Pastoral Issues


Topic: Duration of Lent

Question:

A quick question regarding Lent. My understanding is that Lent begins on Ash Wednesday and ends with the start of the Mass of the Lord's Supper on Holy Thursday. However, counting 40 days on the calendar from Ash Wednesday on brings us to Palm Sunday. If we omit counting Sundays as a part of these 40 days, we end up at Holy Saturday. Am I missing something?

Answer:

The following answer to your question comes from a discussion I had with Fr. Pierre (our local liturgical expert) on the subject. The reason for the discrepancies you've noticed is due to successive liturgical layers that developed over time as follows:

In the 3rd century, Lent developed as a period of 40 days of fasting and prayer for those preparation for Christian initiation at the Easter Vigil. Very quickly this practice was embraced by all Christians, not just the catechumens preparing for baptism. The fasting of Lent began on Ash Wednesday, excluded all Sundays, and ended on Holy Saturday before nightfall.

Around the 4th century, Good Friday became a special part of Lent with particular rites. The veneration of the relic of the True Cross was practiced in Holy Sepulchre in Jerusalem. This tradition quickly spread throughout the Church, East and West, using a wooden cross when a relic of the True Cross was not available.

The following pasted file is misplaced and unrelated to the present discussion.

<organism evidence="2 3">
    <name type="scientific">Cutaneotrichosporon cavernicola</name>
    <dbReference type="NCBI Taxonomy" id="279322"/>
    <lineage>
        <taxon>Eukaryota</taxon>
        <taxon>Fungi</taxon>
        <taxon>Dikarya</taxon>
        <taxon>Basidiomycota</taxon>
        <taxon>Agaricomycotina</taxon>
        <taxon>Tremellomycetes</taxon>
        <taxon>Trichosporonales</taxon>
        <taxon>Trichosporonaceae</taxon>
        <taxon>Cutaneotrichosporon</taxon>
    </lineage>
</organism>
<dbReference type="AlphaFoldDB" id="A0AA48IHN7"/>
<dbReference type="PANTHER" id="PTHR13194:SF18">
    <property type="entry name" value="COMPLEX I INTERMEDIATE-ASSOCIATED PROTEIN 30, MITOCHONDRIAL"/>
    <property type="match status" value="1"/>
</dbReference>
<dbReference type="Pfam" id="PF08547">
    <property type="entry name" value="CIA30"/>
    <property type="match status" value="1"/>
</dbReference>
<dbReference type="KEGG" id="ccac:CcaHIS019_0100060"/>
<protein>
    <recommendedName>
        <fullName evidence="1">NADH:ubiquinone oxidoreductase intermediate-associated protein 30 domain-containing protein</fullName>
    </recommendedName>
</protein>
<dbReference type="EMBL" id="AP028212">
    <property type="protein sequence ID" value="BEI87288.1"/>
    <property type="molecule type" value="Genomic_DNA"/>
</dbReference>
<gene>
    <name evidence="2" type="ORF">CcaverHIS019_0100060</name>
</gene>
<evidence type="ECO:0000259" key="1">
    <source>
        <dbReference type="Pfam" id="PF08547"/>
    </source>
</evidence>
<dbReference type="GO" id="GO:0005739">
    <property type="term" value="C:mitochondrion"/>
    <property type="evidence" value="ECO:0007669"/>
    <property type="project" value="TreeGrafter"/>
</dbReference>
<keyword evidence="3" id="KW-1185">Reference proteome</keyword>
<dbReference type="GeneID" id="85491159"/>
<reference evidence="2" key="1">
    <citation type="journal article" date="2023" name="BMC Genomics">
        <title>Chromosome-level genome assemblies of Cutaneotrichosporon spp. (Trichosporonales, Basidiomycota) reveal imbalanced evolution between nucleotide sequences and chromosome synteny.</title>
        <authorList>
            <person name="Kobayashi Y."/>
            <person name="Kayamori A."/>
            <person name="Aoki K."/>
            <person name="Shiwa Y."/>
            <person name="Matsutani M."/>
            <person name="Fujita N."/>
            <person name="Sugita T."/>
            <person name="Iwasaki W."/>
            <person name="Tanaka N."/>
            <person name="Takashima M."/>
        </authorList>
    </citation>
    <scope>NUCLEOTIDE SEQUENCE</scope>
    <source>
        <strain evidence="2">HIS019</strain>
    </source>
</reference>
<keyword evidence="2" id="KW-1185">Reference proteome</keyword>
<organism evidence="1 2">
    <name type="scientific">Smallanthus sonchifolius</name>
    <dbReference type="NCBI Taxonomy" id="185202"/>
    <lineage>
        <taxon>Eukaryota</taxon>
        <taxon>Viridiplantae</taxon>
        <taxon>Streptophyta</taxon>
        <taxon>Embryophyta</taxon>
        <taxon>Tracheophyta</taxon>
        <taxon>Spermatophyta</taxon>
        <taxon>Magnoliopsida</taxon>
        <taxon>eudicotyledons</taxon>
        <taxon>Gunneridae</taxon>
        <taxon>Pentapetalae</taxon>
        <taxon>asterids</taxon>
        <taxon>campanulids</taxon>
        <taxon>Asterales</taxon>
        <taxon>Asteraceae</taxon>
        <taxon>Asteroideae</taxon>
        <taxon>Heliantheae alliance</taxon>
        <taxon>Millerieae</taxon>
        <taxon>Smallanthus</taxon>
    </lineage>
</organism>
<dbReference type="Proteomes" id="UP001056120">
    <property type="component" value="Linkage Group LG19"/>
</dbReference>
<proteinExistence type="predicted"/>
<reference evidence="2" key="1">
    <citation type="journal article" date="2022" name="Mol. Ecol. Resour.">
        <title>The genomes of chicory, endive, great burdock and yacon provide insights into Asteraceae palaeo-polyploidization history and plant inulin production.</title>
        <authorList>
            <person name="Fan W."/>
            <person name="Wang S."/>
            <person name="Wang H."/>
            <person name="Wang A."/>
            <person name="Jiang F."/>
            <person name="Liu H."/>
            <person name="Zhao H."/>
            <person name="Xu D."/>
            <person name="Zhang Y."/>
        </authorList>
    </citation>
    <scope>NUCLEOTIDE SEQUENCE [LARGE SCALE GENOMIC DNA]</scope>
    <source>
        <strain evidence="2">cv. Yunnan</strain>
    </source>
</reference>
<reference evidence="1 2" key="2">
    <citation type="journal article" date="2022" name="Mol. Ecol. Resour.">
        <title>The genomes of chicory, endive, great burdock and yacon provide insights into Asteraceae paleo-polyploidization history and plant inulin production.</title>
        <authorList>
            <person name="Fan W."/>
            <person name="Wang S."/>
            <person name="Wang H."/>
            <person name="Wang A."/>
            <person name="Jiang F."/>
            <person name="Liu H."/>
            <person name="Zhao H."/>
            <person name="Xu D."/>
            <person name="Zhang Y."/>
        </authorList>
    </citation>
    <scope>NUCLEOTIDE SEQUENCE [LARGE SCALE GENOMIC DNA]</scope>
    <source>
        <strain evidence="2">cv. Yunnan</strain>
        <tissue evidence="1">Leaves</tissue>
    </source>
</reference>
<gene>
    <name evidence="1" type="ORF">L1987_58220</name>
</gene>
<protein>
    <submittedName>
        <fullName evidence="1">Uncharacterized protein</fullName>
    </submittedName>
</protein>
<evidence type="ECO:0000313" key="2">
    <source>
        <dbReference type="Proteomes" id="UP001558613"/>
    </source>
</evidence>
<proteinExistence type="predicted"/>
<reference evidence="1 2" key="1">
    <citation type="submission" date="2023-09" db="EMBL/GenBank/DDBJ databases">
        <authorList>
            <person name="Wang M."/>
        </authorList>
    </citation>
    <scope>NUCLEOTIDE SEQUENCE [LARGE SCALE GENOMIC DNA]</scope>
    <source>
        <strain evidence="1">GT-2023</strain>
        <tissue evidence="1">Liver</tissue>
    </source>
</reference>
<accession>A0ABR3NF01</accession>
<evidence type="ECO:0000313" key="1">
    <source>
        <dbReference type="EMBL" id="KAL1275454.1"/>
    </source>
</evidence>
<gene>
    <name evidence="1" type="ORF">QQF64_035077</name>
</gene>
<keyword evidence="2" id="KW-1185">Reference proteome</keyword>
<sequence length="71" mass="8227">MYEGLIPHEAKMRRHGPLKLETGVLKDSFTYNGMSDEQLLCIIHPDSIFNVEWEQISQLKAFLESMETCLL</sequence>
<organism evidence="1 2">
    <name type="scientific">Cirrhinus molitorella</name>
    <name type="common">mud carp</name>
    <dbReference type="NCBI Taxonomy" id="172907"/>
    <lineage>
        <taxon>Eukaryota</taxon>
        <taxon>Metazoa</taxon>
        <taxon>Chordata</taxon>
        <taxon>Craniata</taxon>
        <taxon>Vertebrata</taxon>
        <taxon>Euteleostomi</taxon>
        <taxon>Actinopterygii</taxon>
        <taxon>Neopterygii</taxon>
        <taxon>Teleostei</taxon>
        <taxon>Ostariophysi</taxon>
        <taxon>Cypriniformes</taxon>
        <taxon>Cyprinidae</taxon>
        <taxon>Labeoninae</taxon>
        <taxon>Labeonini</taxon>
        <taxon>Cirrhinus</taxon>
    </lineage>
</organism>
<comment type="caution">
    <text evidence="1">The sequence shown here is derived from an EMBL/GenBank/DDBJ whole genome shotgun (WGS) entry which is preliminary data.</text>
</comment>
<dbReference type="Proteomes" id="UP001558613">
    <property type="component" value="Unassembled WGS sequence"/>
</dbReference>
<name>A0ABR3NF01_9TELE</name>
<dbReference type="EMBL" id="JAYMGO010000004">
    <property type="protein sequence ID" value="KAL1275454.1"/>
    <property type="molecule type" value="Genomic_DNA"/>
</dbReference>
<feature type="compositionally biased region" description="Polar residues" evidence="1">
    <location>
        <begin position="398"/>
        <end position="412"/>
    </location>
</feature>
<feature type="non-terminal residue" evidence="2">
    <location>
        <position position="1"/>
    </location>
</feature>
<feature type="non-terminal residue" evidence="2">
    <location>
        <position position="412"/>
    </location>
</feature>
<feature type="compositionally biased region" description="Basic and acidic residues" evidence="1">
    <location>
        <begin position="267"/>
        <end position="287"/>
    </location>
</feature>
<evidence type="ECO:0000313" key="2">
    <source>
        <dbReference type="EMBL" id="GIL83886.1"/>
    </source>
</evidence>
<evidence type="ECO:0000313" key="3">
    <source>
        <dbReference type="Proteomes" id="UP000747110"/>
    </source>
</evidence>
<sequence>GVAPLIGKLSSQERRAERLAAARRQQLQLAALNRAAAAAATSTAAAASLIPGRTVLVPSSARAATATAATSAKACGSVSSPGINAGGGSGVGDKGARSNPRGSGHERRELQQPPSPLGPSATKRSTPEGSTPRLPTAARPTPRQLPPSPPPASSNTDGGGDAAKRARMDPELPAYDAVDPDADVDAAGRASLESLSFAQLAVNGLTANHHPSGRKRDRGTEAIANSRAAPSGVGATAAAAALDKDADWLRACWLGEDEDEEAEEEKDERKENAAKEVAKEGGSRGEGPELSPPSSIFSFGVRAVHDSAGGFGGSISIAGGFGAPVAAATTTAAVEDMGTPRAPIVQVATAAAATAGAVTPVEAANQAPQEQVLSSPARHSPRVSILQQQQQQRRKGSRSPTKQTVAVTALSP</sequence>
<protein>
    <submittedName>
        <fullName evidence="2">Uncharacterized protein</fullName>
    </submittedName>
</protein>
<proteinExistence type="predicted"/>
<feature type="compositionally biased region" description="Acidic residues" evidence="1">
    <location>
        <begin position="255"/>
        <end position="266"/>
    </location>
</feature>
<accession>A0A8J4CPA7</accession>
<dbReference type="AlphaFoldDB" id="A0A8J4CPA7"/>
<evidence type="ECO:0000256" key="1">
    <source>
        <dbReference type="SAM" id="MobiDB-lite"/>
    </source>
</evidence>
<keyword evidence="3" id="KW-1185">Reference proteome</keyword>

Around the same time in Jerusalem, Holy Thursday was layered with additional liturgical rites: the Mass of the Last Supper (highlighting the institution of the Eucharist), and the Reconciliation of penitents on Holy Thursday morning (so they could worthily celebrate the Easter mysteries). In the 5th century, the Chrism Mass began to be celebrated on Holy Thursday. These additional liturgical themes were layered over the existing Lenten themes.

Thus these three days of Holy Thursday, Good Friday and the Holy Saturday Easter Vigil were celebrated with special rites. In the 20th century they were given the collective name of the Triduum. The Triduum is now considered as one unit liturgically, now distinct from Lent as a liturgical season, even though it still "counts" for the calculation of the 40 days.

Father Terry Donahue
June 1, 2001